It’s not often that you see a tape delay with a radically different tape transport like the one used by the EM-88. Not only is this one different from most other tension tape loops around (for one thing, the tape length is much longer than any other I’ve seen), but it’s also quite a departure from all the other Guyatone tape delays I’ve seen, which either use an 8-track tape (like the Guyatone EM-808D) or a Sony RE cartridge (like the EM-77), the exception being the EM-78, which seems to be a direct ancestor of the EM-88.
Increased tape length means more fidelity, and less frequent tape replacement; consequently, the EM-78 and EM-88’s transport design addresses the two main weak points of tension loops. Very interesting design… if it works!
The EM-88 has a respectable amount of features: variable speed, tone control, wet only output, fairly spread out tape heads for longer delays, and also includes a spring reverb (not present on the EM-78), which sets it apart from many other units in this range, and also makes it the most ‘complete’ Guyatone tape delay I know of. Additionally, the front plexiglass panel is lit up by two lights on each side, which makes it look pretty cool in a dark room or on stage. There’s also a ‘echo / chorus’ selector switch that looks very promising, but unfortunately the ‘chorus’ setting is nothing more than a ‘zero feedback’ mode (the delays don’t regenerate), which sounds exactly like putting the ‘repeat’ knob at zero.
The unit sounds very good, has a good headroom, but mine suffers from a good amount of wobble. More on that in the next section…
Technical Info / Service Notes
When I first got my EM-88, I plugged it in, played through it, and got a very, very drunk delay out of it. The tape speed was so unsteady that I couldn’t get anything but ‘special effects’ out of it. So I proceeded to the usual cleaning, which the unit badly needed. The previous loop of tape had glued itself to the heads, there was black rubber dust everywhere, the rollers were all dirty… I had to spend quite a lot of time cleaning the heads, because the tape residue was stuck there really strongly:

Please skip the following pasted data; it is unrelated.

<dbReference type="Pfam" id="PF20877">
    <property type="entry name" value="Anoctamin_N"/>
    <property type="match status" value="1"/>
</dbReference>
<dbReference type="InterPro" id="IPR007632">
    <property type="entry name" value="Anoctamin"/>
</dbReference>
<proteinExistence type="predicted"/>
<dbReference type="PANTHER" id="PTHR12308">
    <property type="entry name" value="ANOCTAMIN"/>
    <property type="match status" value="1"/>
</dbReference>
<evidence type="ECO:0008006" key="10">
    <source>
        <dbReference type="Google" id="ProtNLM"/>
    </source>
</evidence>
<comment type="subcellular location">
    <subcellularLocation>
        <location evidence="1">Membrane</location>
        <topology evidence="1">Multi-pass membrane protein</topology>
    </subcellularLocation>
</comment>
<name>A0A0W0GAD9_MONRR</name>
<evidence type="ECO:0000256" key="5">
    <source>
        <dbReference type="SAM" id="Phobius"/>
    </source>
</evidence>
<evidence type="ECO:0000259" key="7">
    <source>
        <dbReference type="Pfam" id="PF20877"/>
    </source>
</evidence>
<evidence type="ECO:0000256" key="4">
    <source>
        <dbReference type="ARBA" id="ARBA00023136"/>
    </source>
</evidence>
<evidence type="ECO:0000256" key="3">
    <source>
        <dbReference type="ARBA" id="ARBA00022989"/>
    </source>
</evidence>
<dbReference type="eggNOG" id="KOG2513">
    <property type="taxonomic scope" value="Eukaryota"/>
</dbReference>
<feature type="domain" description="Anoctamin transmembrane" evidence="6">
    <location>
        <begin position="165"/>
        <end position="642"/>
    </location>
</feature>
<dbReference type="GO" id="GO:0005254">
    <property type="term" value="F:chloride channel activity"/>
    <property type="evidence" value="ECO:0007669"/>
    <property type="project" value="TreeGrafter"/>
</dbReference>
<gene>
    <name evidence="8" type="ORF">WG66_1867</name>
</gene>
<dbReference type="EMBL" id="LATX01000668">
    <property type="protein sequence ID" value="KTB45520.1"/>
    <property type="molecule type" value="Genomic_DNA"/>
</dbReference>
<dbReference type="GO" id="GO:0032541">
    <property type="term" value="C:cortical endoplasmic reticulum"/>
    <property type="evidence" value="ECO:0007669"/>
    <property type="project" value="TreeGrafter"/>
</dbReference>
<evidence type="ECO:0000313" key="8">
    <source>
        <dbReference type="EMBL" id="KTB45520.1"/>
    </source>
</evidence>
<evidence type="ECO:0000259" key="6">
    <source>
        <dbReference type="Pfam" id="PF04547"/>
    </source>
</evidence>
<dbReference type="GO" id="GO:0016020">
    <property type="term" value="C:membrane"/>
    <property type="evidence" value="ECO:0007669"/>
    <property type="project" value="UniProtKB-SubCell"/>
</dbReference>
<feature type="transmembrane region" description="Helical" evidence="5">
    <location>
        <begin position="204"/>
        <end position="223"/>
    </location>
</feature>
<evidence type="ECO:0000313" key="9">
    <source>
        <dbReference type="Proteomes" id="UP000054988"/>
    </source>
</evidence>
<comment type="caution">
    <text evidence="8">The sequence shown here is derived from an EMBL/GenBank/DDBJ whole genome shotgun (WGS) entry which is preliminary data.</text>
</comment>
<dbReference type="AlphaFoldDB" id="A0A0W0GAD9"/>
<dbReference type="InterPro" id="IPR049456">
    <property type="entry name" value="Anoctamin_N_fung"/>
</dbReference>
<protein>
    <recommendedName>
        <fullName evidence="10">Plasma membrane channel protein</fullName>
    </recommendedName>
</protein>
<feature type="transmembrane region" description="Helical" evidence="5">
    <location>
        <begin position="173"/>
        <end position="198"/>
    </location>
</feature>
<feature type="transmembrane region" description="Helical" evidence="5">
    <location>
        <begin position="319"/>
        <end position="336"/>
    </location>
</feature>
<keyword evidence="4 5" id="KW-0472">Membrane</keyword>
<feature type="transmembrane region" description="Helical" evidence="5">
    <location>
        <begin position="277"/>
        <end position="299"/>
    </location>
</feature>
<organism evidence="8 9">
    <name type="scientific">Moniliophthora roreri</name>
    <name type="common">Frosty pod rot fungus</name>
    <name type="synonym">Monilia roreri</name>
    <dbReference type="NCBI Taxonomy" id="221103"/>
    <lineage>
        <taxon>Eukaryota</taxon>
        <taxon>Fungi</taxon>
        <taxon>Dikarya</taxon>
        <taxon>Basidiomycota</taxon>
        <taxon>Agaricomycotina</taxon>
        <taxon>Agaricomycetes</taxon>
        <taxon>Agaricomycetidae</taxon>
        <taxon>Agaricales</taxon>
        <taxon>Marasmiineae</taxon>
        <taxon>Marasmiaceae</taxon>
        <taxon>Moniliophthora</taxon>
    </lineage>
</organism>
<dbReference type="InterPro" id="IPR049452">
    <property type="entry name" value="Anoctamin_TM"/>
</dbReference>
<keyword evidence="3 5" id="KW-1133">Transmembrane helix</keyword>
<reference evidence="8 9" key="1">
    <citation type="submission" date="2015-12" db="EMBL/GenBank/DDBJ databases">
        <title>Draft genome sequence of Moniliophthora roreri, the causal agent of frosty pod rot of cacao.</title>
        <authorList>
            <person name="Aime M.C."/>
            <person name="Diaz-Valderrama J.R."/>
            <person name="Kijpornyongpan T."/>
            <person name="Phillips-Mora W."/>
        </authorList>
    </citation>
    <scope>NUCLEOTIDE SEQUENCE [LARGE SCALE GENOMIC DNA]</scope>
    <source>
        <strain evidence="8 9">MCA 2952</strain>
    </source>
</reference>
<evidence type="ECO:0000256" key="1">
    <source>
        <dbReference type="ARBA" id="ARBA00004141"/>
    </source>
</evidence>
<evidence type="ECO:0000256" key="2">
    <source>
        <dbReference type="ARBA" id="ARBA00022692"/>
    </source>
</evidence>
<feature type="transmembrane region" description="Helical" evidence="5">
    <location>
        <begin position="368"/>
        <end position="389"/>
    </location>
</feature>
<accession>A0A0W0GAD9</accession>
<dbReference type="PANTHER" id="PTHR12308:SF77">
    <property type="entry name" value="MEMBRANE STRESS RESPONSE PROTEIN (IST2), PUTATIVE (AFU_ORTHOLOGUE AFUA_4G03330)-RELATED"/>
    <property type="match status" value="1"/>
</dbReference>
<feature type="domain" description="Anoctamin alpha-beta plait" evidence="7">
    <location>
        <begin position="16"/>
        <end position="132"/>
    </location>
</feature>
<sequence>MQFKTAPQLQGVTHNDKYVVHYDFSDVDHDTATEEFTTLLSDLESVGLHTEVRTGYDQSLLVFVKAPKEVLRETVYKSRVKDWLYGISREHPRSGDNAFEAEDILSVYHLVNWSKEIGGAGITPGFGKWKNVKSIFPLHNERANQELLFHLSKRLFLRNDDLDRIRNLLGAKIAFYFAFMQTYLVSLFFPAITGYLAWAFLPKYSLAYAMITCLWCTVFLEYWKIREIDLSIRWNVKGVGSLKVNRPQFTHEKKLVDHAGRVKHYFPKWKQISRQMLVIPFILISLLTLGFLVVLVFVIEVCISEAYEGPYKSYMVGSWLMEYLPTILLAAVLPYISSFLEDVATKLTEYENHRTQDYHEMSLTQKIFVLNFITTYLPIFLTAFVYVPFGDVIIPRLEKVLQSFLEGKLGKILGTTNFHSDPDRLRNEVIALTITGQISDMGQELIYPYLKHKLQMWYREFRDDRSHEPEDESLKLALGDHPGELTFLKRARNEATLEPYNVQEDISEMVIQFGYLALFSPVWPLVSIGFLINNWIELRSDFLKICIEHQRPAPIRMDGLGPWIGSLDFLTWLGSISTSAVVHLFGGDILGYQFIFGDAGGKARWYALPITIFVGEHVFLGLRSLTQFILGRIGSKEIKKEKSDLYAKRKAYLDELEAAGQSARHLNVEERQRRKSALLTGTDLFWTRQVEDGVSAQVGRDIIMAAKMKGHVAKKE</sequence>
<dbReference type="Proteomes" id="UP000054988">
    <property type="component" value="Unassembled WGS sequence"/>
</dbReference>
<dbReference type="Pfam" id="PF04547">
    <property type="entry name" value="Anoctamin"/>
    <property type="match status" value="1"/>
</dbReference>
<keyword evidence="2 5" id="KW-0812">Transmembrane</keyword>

After I’d cleaned up the whole tape transport and replaced the tape loop, I still couldn’t get a steady delay, so I opened up the unit and checked out the insides. And I found this:
What you’re looking at is the spring providing tension to the main tension roller (the lower left roller, see fig.1 above), which has been tampered with in a quite unusual way, probably in order to increase the tension. I imagine that the original spring didn’t need to be ‘tied’ to that screw on the left, so perhaps it lost some tension over the years, I’m not quite sure. Anyway, I played around with this improvised adjustment feature, and could get the tape to stabilize somewhat, but it never got steady enough to be considered a ‘decent’ tape movement.
Next my attention was drawn to the pinch roller/capstan section of the transport (top left, see fig.1). It actually consists of a rubber roller connected to the motor, upon which a much smaller rubber roller is applied, thus squeezing the tape and making it move. That tiny pressure roller can be disengaged, and is ‘put on’ using a similar spring as the one pictured above. The spring can be set to anyone of three notches, providing very levels of tension to the system. I tried all three of them, and found that the more pressure I put on, the steadier it got… but unfortunately the highest pressure setting wasn’t enough to make the tape run at a steady speed.
I decided to apply pressure to the small roller with my finger, and found that as soon as I did it, the delays became as steady as can be, and the EM-88 was suddenly very well behaved, just like my best tape echoes. So now I found a way to solve the problem: just replace the spring with a stronger one, and I’ll have a super steady tape echo. I haven’t done it yet, though!!
|Guya Co. Ltd. (Tokyo, Japan)
|Tension tape loop
|6-position mode selector + echo/chorus switch
|3 (mic, instrument, line in)
|2 (output, line out)
|Wet output only
|Yes, through 'line out'
|Can be disengaged manually for storage
|3-position tone switch
|Echo on/off footswitch jack